Additionally, the CAG training included the use of unapproved, non-therapeutic "defensive restraint techniques" including nerve pressure points. Three examples were "hypoglossal - base of jaw, does not hyperextend the neck, or obstruct the airway; Mandibular Angle - behind the ear where the jaw and skull meet; and Infra-orbital - under the nose." The CAG training did not differentiate between using these techniques on patients or non-patients. The curriculum and training materials for the clinical restraint class did not include mention of these techniques, making it impossible for clinical staff to provide direction or oversight for safe and appropriate use. The CAG training program revealed that contrary to restraint policy, there was no consistent, standardized hospital-wide procedure related to restraints.

On request of 11/18/18 at approximately 0945, security guard #1 (SG1) demonstrated on the surveyor how SG1 was trained by the CAG company to take a subject to the floor. By twisting the wrist/arm of the surveyor lightly behind the surveyor back, this effectively demonstrated how a subject could be controlled and taken to the floor in a prone position. SG1 then stated that the head of the subject would be turned to the side and then the subject would be placed in a recovery position on the side. While SG1 described positioning in order to protect the airway, any training involving the twisting of an arm, and intentional placement of a subject into a prone position failed to meet healthcare restraint standards. No content related to arm-twisting or prone positioning was found in the supplied CAG training materials. Review of all materials given failed to demonstrate that hospital security and CAG were given any baseline training in the safe and appropriate use of restraints in a therapeutic environment.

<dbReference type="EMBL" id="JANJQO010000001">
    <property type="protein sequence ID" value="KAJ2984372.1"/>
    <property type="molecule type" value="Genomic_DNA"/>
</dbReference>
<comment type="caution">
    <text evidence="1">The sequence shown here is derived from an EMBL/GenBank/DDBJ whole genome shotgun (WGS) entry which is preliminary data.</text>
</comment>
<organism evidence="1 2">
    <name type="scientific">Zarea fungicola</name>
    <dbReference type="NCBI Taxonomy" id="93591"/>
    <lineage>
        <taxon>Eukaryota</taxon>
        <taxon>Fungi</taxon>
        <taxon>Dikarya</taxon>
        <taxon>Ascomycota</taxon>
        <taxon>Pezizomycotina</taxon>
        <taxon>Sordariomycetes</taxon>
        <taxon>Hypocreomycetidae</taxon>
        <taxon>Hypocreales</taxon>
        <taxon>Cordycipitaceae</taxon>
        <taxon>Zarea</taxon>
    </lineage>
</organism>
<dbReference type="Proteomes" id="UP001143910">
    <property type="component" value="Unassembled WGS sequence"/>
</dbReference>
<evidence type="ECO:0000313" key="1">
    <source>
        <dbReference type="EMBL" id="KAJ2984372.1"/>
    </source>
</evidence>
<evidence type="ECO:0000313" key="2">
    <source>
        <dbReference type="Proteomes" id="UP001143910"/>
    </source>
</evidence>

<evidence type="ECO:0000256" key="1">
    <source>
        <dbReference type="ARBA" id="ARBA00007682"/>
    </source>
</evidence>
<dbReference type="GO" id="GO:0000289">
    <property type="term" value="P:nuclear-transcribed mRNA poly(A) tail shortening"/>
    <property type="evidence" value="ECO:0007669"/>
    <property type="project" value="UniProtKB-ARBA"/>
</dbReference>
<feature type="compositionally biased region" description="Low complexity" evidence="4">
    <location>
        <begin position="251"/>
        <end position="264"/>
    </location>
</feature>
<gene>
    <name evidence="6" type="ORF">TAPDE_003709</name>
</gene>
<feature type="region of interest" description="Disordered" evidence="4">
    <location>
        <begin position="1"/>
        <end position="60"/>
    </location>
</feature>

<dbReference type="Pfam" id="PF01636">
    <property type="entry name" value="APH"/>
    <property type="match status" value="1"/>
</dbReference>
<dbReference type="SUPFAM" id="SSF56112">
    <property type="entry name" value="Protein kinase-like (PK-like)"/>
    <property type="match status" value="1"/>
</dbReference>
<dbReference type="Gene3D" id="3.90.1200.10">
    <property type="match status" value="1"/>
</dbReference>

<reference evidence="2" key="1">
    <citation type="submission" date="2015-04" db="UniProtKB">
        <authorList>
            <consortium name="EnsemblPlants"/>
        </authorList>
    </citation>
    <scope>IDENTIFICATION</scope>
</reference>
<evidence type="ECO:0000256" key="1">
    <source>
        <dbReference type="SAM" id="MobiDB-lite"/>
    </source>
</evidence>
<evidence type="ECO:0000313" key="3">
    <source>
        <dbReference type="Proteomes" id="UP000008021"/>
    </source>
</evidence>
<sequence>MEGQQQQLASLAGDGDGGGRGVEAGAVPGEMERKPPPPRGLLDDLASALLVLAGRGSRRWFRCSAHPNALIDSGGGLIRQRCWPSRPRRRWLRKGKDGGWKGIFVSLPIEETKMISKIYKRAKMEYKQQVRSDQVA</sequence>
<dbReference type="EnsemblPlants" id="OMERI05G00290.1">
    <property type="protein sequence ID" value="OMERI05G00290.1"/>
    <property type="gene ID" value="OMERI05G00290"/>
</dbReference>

2) A request for the contracted armed guard (CAG) contract produced an unsigned "Security Augmentation Proposal" (SAP) dated November 28, 2017. The SAP described in part, " ...will provide one armed officer dedicated to the Emergency Department unless a different area is specified ...The officer will be armed with a pistol, but will have his handgun concealed." No further clarification as to how the guard would secure the gun was found.

Part of the SAP stated, "The officer may act on own autonomous decision making during incidents that are clearly escalating or may result in severe bodily harm or death." That meant that the CAG, who was not an actual law enforcement "officer," was free, without obtaining clinical direction, to decide what situations required CAG actions, up to, and including the use of deadly force. If for example, a patient was striking out, the CAG could alone decide to intervene with whatever use of force the CAG determined the situation to require.

The SAP went on, "In addition, the officers may be asked to assist in dealing with violent visitors, patient, or other violent individuals as directed by clinical or security staff." This meant that security could direct the CAG instead of clinical staff who, per healthcare standards, should initiate and retain oversight of restraint interventions. The statement also failed to make a distinction between patients and others, which is also within the scope of clinicians to determine.